Rost, Felicitas (2020, November). Q‐sort methodology: Bridging the divide between qualitative and quantitative. An introduction to an innovative method for psychotherapy research. Counselling & Psychotherapy Research. (ePub in advance of print) (doi: 10.1002/capr.12367) (Link: https://doi.org/10.1002/capr.12367) (Open Access: https://onlinelibrary.wiley.com/doi/10.1002/capr.12367)
Abstract: Q‐methodology offers unique opportunities for counselling and psychotherapy researchers and clinicians. It is an innovative technique capable of bridging the divide between clinical knowledge and the quantitative systematisation of it. It was initially developed by Stephenson as a data collection and data analytic method to empirically study human subjectivity. It was then extended by the British School to study shared viewpoints, thereby adopting a multi‐participant design and a highly unusual form of qualitative analysis. Finally, it was adapted by the Californian School for use as a standardised observer‐rated assessment tool. Its attractiveness stems from its aptitude to produce holistic data as it collects both quantitative and narrative data. This paper will provide an introduction to Q‐statistics and Q‐methodology (person‐centred) by contrasting it to R‐statistics and R‐methodology (variable‐centred). It will then provide an overview of the three schools of Q‐methodology and their various merits demonstrated with an example.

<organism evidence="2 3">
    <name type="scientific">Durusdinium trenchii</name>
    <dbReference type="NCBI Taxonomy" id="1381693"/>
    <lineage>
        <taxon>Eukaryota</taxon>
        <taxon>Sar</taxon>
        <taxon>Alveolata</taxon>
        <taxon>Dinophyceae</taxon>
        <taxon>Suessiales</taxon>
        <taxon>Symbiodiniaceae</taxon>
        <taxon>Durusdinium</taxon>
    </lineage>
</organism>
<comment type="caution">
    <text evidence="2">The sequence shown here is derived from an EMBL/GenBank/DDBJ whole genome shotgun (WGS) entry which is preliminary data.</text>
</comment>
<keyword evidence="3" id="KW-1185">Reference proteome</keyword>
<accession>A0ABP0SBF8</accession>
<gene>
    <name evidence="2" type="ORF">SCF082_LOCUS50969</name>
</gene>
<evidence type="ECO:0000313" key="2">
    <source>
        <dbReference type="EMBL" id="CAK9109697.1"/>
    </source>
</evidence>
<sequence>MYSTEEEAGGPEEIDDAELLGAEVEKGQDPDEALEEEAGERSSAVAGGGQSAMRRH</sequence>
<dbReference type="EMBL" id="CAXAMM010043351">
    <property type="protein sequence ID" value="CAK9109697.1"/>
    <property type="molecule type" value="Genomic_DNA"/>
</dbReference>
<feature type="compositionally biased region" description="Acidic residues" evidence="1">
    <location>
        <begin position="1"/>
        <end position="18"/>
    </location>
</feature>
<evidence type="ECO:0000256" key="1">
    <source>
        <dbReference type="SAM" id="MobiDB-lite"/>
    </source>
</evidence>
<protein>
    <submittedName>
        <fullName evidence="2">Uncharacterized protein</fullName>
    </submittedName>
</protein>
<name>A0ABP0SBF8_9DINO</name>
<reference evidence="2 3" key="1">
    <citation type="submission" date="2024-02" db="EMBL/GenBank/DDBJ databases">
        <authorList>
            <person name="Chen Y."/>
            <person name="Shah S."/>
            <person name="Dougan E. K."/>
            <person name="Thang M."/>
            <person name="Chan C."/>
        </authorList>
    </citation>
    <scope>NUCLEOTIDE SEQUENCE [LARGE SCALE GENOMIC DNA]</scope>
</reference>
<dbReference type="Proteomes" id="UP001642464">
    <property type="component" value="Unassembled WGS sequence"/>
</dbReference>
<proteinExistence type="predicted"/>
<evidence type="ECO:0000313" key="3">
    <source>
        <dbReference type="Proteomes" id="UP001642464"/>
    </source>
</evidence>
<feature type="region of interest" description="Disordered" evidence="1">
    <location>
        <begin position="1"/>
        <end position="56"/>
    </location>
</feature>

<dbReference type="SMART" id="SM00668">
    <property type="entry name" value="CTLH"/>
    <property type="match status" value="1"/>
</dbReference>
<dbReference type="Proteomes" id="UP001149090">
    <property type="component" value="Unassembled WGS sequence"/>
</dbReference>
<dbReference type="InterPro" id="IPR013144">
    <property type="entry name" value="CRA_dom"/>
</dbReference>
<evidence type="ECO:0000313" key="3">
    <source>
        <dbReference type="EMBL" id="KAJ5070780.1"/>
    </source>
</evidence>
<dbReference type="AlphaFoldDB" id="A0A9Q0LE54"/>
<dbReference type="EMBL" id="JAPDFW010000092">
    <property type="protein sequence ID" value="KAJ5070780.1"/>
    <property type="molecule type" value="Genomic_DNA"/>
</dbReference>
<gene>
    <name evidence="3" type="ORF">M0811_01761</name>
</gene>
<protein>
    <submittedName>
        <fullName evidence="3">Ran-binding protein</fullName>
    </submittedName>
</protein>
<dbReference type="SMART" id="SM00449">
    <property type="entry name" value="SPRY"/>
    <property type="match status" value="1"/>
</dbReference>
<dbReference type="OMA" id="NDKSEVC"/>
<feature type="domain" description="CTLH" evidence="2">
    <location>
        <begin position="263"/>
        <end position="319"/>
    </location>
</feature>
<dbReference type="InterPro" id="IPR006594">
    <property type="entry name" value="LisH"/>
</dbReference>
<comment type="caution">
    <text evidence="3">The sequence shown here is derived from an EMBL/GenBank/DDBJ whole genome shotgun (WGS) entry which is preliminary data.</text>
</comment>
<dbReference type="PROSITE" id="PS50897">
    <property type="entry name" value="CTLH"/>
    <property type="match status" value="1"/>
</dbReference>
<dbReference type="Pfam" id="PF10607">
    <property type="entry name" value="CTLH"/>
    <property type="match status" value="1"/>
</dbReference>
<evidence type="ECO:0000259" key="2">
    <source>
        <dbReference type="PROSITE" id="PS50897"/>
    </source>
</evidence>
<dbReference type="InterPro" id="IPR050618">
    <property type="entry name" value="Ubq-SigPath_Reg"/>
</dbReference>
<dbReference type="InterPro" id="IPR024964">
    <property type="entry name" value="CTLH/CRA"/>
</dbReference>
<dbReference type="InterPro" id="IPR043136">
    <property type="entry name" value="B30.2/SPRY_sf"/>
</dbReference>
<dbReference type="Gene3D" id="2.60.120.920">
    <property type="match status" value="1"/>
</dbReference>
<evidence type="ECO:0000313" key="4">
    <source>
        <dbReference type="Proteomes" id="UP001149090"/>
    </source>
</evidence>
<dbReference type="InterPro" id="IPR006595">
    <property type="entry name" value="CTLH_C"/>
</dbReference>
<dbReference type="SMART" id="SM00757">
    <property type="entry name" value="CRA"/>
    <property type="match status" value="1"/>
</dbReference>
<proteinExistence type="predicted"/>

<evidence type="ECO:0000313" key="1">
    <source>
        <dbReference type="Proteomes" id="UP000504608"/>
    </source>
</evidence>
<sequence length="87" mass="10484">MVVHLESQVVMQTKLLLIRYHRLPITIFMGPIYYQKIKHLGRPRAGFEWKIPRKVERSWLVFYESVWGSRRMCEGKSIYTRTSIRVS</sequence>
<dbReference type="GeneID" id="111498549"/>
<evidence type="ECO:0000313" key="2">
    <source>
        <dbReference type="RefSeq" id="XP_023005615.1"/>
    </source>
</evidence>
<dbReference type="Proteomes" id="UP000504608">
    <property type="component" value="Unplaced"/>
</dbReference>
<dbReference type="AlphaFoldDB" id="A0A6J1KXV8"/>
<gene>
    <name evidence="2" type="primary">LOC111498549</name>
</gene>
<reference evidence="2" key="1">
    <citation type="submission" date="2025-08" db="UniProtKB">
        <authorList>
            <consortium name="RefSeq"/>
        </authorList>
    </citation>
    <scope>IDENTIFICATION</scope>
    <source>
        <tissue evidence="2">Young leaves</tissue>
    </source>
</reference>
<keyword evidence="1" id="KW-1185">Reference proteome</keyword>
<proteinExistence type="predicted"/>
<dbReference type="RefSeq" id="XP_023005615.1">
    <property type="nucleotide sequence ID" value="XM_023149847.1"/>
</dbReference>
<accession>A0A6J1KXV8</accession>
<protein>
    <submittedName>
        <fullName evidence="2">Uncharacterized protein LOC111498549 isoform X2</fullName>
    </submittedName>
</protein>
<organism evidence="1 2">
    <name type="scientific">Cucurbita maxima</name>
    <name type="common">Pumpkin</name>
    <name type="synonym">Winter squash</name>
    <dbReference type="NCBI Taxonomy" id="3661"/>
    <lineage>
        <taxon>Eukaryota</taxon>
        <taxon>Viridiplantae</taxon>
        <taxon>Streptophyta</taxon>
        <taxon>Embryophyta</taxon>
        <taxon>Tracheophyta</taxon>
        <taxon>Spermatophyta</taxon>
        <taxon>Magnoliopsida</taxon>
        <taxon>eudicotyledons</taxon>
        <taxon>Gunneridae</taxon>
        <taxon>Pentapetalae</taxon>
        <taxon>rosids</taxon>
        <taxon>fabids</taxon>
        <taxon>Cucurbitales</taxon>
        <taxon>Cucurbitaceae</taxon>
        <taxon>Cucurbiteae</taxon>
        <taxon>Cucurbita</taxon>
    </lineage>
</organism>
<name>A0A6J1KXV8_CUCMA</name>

Felicitas Rost <firstname.lastname@example.org> is in the Research Department of Clinical, Educational and Health Psychology, University College London, and Tavistock and Portman NHS Foundation Trust, London, UK.
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